A neglected pit bull almost didn’t live but instead lived to change his family’s life.
Nine and a half years ago, I went to a shelter to adopt a dog looking for a slightly older, fluffy mixed breed. As I walked through the shelter, there was a small, pathetic looking pit mix that kept putting his little paw out of the bars.
I had no intention of getting a pit bull because I believed the hype from the media. But every other dog I checked out had no interest in my daughter or me, so – after much pleading from my cute 9-year-old – I took the pit out and waited for him to do something horrible.
He was about 6 months old, malnourished, sick and had a chain embedded in his neck – he obviously had suffered a bad start in life.
The shelter was not supposed to adopt out pits at that time, so they put “German Shepherd mix” on the card, and they were going to euthanize him within the week.
When I took him out of the cage, he buried his nose in my daughter’s armpit and stayed there.
Crap. I begrudgingly filled out the application figuring I’d take it home and think about it.
“Fill it out now and take him, or he may not be here in the morning,” the gentleman at the front counter said. So I looked down, yelled at the guy for not taking the chain out of his neck earlier and took this pathetic boy home. I named his Rosco and made a vet appointment for him.
I went home and read reliable sources about this breed, checked out websites like the Pit Bull Rescue Central site – which is wonderful – and realized that I had an extraordinary breed in my home that has received a horrible rap. Not that it mattered what breed he was at that point because I had already fallen in love with him.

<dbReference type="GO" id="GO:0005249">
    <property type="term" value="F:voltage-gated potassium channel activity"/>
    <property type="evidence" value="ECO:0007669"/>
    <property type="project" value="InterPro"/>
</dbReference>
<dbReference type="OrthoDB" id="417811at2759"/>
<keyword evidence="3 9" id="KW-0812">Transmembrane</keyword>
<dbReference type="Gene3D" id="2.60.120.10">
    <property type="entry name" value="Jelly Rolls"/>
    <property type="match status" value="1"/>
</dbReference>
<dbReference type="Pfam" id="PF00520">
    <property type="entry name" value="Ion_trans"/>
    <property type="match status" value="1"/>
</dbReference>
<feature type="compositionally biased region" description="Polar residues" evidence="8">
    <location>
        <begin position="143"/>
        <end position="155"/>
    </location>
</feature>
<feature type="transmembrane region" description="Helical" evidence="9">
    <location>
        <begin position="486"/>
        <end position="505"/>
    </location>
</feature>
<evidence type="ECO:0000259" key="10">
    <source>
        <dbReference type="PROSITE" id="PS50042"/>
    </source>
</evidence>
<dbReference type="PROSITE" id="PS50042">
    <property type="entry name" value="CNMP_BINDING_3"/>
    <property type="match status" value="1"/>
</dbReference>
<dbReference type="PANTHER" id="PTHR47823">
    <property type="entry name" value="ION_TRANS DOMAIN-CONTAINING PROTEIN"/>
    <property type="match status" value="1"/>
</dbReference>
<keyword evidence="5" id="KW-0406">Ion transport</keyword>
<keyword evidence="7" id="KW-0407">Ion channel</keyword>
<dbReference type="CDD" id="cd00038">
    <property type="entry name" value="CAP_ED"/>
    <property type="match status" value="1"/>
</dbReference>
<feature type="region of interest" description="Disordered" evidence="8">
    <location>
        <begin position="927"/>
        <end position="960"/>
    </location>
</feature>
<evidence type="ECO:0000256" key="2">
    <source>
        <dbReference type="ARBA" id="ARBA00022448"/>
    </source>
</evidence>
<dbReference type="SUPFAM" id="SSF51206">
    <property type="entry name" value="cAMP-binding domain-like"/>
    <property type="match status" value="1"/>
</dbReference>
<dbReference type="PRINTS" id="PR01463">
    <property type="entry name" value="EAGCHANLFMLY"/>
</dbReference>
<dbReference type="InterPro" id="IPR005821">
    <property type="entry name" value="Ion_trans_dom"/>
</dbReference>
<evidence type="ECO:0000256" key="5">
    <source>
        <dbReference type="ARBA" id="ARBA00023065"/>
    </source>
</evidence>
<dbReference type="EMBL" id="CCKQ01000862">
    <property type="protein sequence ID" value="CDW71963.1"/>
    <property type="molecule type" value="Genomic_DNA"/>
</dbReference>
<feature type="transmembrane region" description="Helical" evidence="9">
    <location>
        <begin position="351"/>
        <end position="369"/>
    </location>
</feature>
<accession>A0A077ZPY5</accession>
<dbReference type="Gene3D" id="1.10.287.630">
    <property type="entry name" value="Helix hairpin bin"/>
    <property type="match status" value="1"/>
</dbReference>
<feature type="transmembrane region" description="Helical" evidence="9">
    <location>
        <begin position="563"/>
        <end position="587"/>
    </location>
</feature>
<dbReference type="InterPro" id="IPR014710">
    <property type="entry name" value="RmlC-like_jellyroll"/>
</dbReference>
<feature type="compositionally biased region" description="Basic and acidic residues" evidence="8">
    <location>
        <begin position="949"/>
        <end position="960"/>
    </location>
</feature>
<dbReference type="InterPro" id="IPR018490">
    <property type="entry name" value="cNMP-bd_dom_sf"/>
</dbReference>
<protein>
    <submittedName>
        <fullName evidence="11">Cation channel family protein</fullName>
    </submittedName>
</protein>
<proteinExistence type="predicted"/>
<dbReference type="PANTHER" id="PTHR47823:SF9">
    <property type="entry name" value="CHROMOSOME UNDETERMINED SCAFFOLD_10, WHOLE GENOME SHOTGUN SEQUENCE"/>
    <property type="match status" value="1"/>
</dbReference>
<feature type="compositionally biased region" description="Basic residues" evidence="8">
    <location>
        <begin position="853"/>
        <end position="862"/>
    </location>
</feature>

Shortly thereafter, we went through training classes and the Canine Good Citizen course.
Since then I have become a huge advocate for the breed, and I started volunteering at a shelter. I specialize in pit bulls. On adoption days, I strut my favorite pits around and talk about what a wonderful addition they would be. I try to educate as many people as I can about their history and how their temperament is human friendly. In fact, I reference Petey from “The Little Rascals” and remind people that he was a pit bull, and he was great with little children.
Had I walked by and ignored Rosco at the shelter that day, I would possibly never know the amazing aspects of this loyal, loving breed. Rosco has such a gentle nature and soul. He is just a big, dopey love bug and truly brought new meaning to my life.
My daughter is now 18 and leaving for college soon. She will be bringing her “I love pitbulls” shirts and her “Are you educatabull?” coffee mug along with her. When Rosco passes (I dread the day), I will adopt an adult pit with a similar temperament, which, after volunteering at the shelter for a few years, will not be difficult to find. There are a ton of amazing pits in shelters.
By Lory Beston